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Early Bird Pricing for NCHCMM is Active until June 15

Advanced "early bird" special pricing for students and government employees attending our National Conference on Health Communication, Marketing & Media (NCHCMM) are only available until June 15, then regular conference rates apply. NCHCMM brings together individuals representing academia, public health researchers and practitioners from federal and state government, as well as industry leaders and experts, to provide a forum for collegial dialogue within and across these groups. The conference aims to provide attendees with a learning environment where innovative ideas and new approaches to advance the field of health communication, marketing, and media are shared. See more information about early bird pricing for NCHCMM here.

May 31 is ‘World No Tobacco Day’

Wednesday, May 31, the World Health Organization (WHO) observes World No Tobacco Day to raise awareness of tobacco use’s health and economic impacts. This day is a powerful reminder of the tobacco epidemic that persists worldwide. This year’s theme is “Grow Food, Not Tobacco.” Over 124 countries grow and export tobacco. Tobacco displaces other crops that could feed millions of people and reduce the impact of global hunger and food insecurity. Furthermore, the tobacco industry spends considerable money and resources to promote the production of the plant, often interfering with attempts to substitute tobacco with other crops. These efforts exacerbate the growing global hunger crisis. Learn more in NPHIC’s latest blog here.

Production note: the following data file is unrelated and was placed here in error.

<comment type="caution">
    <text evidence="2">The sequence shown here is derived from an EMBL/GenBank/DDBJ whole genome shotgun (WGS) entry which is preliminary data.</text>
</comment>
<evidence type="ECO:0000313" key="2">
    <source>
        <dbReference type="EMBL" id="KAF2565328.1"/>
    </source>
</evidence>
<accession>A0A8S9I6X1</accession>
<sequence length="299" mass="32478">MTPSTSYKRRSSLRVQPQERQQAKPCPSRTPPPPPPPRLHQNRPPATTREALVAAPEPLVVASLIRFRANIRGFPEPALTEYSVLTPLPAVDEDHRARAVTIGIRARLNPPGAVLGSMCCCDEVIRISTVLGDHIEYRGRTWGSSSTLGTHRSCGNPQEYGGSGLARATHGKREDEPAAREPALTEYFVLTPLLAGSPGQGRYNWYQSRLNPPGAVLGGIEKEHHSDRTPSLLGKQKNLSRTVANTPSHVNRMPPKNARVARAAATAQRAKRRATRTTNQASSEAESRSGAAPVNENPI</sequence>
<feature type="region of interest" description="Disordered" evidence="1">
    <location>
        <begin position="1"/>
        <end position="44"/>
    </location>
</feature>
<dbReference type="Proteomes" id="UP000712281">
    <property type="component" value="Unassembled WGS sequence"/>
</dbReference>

HIV Declines Among Young People and Drives Overall Decrease in New HIV Infections

Estimated annual new HIV infections were 12 percent lower in 2021 compared to 2017—dropping from about 36,500 infections to about 32,100—according to new CDC data published recently. The decline was driven by a 34 percent decrease in new infections among 13- to 24-year-olds, mostly among gay and bisexual males. HIV prevention efforts must go further and progress must be faster, however, for gains to reach populations equitably and for national goals to end the HIV epidemic to be reached. Read more from the CDC here.


May 31 Is World No Tobacco Day

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Smoking rates among U.S. adults are at an all-time low. While this is good news, smoking and tobacco use still have significant health and economic implications for the global population. 

On May 31, the World Health Organization (WHO) observes World No Tobacco Day. This day is a powerful reminder of the tobacco epidemic that persists worldwide. Individuals and communities can take action against tobacco use. Also, World No Tobacco Day can empower people wanting to quit smoking for good. 

Adult Smoking Rates Have Dropped 

Last year, U.S. smoking rates dropped to one in nine adults or about 11%, an all-time low compared to 42% in the 1960s. However, adult use of electronic cigarettes rose to about one in 17. These findings come from a National Center for Health Statistics survey of over 27,000 adults. 

NIOSH Recently Launched a New National Firefighter Registry to Understand and Reduce Cancer for Firefighters

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Firefighters sign up for the job knowing they will put their lives on the line to serve and protect the public from fires. Unfortunately, burgeoning data shows that these critical first responder communities across the country might also be facing threats to their health over the long term due to their heroic occupation. While much more information is still needed about the link between cancer and firefighting, it has been compelling enough for the National Institute for Occupational Safety and Health (NIOSH) to create a National Firefighter Registry for Cancer. This registry is the nation’s largest effort that works to explore cancer occurrences in the firefighter community nationwide.